The Xbox weighs around 8 pounds and measures in at 13.5 inches wide by 10.4 inches deep by 3.2 inches tall, but it doesn't go as deep as the PS4 (10.8 inches by 12 inches by 2 inches). Unlike the PS4, the Xbox One's internal 500GB hard disk is not user-replaceable. Wireless Xbox One features include 802.11n and Wi-Fi Direct, but there's no built-in Bluetooth support.
The box is littered with vents on top and around the sides. Xbox One is designed to be on nearly 24-7, if only because it sits in line between your cable box and TV. I've had the console on more often than not when I've been home, and impressively enough, the machine barely makes any noise. (That's a far cry from the jet-engine din of the original Xbox 360 consoles.)
Kinect 2.0 is bundled into the Xbox One system and is meshed into the console's operating system, more so than the PS4's PlayStation Camera (an optional $60 upgrade to the Sony system). Kinect is not required for operation, but Microsoft is never shy to heavily recommend attaching the device during the initial setup. The camera and microphone array take up a little more space than one of those old-school industrial Swingline staplers, so finding a spot for it shouldn't be too much of a task. Be warned, though, unlike the PS4 camera, you can't put the Kinect on top of your TV; that could be especially problematic if you have a sound bar at the base of your screen.
When it's powered on, you'll notice three infrared (IR) blasting beacons emanating from the front of the Kinect. In fact, the Xbox One can send and receive IR commands, which means it can both control your TV and audio receiver or sound bar (to a degree), and accept commands from a standard universal remote. (The PS4 can do neither, even with its camera connected.) Note, however, that the Xbox's database of control codes isn't comprehensive; we already found some mainstream TVs that it wasn't able to control.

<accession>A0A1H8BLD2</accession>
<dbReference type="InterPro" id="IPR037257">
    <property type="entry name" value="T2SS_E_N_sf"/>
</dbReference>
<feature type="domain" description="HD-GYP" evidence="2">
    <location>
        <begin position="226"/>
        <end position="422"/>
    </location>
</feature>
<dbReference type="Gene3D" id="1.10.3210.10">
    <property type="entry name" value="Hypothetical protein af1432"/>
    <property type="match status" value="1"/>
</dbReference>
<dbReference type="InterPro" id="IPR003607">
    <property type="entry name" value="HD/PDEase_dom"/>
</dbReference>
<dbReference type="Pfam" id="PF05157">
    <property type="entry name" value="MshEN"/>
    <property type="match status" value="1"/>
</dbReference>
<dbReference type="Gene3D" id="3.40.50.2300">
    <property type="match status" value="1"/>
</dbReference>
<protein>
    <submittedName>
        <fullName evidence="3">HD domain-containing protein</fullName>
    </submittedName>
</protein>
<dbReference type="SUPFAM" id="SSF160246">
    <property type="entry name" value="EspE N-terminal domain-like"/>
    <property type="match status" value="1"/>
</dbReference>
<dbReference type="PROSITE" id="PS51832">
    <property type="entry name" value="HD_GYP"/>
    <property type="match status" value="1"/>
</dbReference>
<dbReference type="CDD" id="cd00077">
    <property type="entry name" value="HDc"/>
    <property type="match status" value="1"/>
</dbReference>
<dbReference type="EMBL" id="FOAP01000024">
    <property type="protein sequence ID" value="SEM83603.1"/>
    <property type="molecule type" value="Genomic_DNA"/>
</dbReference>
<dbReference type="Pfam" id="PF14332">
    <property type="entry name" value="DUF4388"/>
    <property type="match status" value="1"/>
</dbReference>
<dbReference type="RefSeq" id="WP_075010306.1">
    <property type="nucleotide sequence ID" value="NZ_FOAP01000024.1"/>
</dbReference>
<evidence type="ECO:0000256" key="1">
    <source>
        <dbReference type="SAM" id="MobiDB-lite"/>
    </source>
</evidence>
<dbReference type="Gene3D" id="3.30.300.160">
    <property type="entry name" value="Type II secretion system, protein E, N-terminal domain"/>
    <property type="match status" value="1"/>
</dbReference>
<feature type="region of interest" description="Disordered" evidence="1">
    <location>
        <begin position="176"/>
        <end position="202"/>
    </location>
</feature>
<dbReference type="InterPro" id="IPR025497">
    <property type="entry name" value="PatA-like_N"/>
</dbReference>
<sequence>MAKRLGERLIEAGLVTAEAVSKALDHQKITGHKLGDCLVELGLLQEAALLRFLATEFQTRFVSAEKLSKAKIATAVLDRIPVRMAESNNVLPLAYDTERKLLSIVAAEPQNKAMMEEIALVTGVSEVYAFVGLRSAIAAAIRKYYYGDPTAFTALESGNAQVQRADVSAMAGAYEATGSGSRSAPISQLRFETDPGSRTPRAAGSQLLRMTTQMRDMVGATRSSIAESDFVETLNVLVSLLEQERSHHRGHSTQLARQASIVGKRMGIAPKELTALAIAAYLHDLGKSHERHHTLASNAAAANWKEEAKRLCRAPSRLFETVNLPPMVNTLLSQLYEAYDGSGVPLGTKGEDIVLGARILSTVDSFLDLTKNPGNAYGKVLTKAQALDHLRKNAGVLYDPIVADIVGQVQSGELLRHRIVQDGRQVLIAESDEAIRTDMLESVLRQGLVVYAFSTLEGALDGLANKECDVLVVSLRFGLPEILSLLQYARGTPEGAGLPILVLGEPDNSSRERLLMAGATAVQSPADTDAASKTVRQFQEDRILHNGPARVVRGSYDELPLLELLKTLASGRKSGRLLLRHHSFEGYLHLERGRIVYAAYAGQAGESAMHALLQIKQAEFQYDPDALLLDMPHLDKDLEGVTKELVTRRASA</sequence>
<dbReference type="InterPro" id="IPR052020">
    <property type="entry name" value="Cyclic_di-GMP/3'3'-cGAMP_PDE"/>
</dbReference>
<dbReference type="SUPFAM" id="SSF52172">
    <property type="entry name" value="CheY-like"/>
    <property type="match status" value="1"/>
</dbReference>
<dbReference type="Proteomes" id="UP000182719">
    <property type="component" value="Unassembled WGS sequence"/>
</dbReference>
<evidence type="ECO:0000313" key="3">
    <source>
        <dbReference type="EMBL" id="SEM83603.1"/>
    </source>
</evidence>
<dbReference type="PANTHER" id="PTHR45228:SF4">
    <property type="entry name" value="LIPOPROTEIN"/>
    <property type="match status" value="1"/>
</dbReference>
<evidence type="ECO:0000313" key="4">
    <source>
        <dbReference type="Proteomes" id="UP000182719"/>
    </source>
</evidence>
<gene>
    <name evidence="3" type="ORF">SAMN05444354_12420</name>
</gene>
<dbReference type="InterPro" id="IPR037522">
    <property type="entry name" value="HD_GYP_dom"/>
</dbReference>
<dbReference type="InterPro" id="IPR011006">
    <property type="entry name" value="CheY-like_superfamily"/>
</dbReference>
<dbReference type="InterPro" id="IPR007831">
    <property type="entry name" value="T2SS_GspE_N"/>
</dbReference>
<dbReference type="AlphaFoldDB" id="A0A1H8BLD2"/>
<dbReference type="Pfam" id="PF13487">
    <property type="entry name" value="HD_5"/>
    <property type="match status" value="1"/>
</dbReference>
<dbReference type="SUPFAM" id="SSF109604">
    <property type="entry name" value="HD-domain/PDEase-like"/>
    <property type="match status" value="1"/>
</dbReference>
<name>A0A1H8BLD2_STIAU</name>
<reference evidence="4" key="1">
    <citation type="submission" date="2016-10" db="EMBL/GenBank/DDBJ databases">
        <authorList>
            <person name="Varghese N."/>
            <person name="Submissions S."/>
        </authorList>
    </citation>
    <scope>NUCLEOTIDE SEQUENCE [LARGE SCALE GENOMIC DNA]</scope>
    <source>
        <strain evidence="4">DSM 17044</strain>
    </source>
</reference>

Around back is a collection of ports: an HDMI-in and -out (for live TV integration), an optical audio port, two USB 3.0 slots (plus one on the left side for a total of three), the Kinect attachment interface, a slot for an IR blaster, and an Ethernet port. The IR slot is for owners who don't have line-of-sight (if their devices are behind a closed cabinet, for example) between their Kinect and AV devices. For these setups, a wire (not included) must manually run from the console to these devices so they can receive IR commands.
An Xbox One media remote control with more device compatibility will be available in March for $25. We'll have a separate review of it when it arrives.